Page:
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# Dam Slope Stability

## Dam Slope Stability

(OP)
Hello

I am calculating the slope stability for an earth dam.

The material has been mixed with cement and has a cu=190kpa. When the slope is modeled in an undrained state for seimic load of 0.33g it holds up with an FS over 3.

However the drained steady state model c'=7 and phi=37 (assumed as the triaxial is not back yet) gives an FS of 1.15, codes ask for 1.5.

Is something wrong here the dam is ok undrained in an earthquake but not ok drained in its steady state?

Thanks

### RE: Dam Slope Stability

Adding even a little bit of cohesion makes a huge difference in slope stability.  Dropping the cohesion from 190 to 7 should have a huge detrimental effect, as you have seen with your safety factor.

### RE: Dam Slope Stability

Interesting, jg11.

As high as your drained strength is and as low as your FS is, I have to conclude that your slopes are quite steep, and/or you have a homogeneous dam without any internal drainage (hence, seepage exiting the downstream slope).

190 kPa is numerically equal to 7 kPa + 243 kPa tan(37).  At 100 kPa your assumed drained strength is less than half of the undrained.  Is it reasonable to expect that drained strength is so much lower than undrained strength at sigma' less than 243?

### RE: Dam Slope Stability

The fact that the soil has been mixed with cement begs a few questions - how much cement? and what "kind" of soil - crushed aggregate base type material?  Did you make compressive cylinders for testing or . . .

### RE: Dam Slope Stability

assuming this is "soil cement" than what does "undrained" mean? well constructed soil cement may resemble concrete more than it does soil, permeability may be essentially nil and therefore, can the soil cement really be saturated?

### RE: Dam Slope Stability

(OP)
Hello

Thank you for the replies, the mix is 5% cement and has a tested k=3.9x10-7.

The dam was 3:1 upstream and 2:1 downstream. I have changed the downstream slope to 2.5:1 and the FS is still below 1.5.

The dam is homogeneous.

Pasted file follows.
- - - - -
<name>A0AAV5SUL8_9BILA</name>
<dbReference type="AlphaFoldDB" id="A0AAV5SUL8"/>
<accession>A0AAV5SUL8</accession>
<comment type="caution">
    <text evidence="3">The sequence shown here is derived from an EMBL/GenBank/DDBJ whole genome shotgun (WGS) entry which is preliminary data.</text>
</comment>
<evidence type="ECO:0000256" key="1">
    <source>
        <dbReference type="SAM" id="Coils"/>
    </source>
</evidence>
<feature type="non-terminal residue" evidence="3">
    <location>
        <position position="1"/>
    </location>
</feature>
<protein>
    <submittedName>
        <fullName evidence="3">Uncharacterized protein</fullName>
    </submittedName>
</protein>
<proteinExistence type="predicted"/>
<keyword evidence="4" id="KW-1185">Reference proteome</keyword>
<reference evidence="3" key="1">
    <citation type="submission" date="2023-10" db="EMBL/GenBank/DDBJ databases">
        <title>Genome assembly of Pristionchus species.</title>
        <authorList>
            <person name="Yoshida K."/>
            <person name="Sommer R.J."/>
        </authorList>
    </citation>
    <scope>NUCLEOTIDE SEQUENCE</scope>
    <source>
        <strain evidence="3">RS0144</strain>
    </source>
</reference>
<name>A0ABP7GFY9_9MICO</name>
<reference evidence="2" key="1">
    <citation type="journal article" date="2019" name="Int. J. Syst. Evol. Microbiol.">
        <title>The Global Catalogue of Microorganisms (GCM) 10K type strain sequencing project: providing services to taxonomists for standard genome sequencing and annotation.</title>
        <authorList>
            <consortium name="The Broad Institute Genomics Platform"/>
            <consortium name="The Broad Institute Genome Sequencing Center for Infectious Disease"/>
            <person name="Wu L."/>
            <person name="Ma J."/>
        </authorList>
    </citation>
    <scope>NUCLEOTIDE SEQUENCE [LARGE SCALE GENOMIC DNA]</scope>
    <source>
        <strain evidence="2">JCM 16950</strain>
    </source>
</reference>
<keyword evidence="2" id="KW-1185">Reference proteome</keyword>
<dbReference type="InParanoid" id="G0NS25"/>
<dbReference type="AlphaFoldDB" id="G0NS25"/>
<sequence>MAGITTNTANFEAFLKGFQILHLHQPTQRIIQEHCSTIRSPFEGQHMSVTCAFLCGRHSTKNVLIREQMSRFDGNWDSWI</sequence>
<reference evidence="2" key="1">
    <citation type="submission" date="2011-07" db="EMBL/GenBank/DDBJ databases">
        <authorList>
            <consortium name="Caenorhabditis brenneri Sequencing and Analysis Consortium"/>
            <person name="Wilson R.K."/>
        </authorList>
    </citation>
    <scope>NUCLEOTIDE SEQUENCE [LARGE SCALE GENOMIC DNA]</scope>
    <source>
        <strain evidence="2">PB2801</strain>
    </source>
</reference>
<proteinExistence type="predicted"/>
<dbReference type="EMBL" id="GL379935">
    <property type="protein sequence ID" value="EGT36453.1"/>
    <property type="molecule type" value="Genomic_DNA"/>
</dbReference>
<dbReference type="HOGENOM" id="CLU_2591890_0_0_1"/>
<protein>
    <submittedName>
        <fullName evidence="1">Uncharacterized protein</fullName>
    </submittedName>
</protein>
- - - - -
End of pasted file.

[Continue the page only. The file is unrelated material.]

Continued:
If I follow correctly my assumed c' is too low for a soil with an undrained shear strength of 190kPa?

Thanks,

### RE: Dam Slope Stability

OK, now I understand.  The 2.5:1 slope has FS<1.5 because there is seepage emerging from the downstream slope of the homogeneous dam high above the toe.  That is the only way FS could be that low assuming 37 degrees and 7 kPa.  Of course, you still may have an unrealistic strength, considering the amount of cement.  You are getting drained triaxial, or undrained triaxial with pore pressure measurements?

Ordinarily, I would tell you that unfiltered homogeneous dams should never be built above where people live, but it is POSSIBLE (I don't know for certain) that 5% cement might make the fill resistant to internal erosion.  I'm thinking primarily of erosion in cracks or at poorly bonded lift lines, and that the actual mixing is never as thorough as in the lab, even with a pug mill.  Anybody have experience with internal erosion in cement mod'd soil, or know of research data?

### RE: Dam Slope Stability

engineering properties of soil cement are related to a) mix design b)construction quality control. Given 5% cementitious materials mixed with clean sand and gravel alluvium, you could easily get a material resembling concrete with 3,000 psi compressive strength within 1-year. A dam or levee constructed of this material may be analyzed as a mass concrete dam. It may take 8 - 10% cement mixed with silty or clayey sand or even more with clay to get the same strength. Likewise, the structure must be constructed with good compaction, proper curing and without cold joints at the lifts or you may get seepage or delamination along the lifts.

### RE: Dam Slope Stability

That's a point I was raising - RCC is basically a cement based base course material (typically 100 to 120 kg/m3 of cementitious material).  We pay especially attention to joints. Typically, too, there is a membrane at the back side (such as Carpi) for principal seepage control but of course, one also has redundant systems when dealing with water.  So, again, what was the matrix soil?

### RE: Dam Slope Stability

there should be a toe drain.  Permeability of homogenous dams has no affect on the flow net.

f-d

¡papá gordo ain't no madre flaca!

### RE: Dam Slope Stability

(OP)
Thanks again for the replies

There are no buildings/infrastructure within the flood zone. The matrix material which is borrow from nearby is Sandy Clay SILT 20/20/60. Good point about the strength increase of the cured mix, so the dam will probably be strong enough after 28 days or less. I will add a toe drain and see what happens. However the phreatic line is about halfway up the downstream face.

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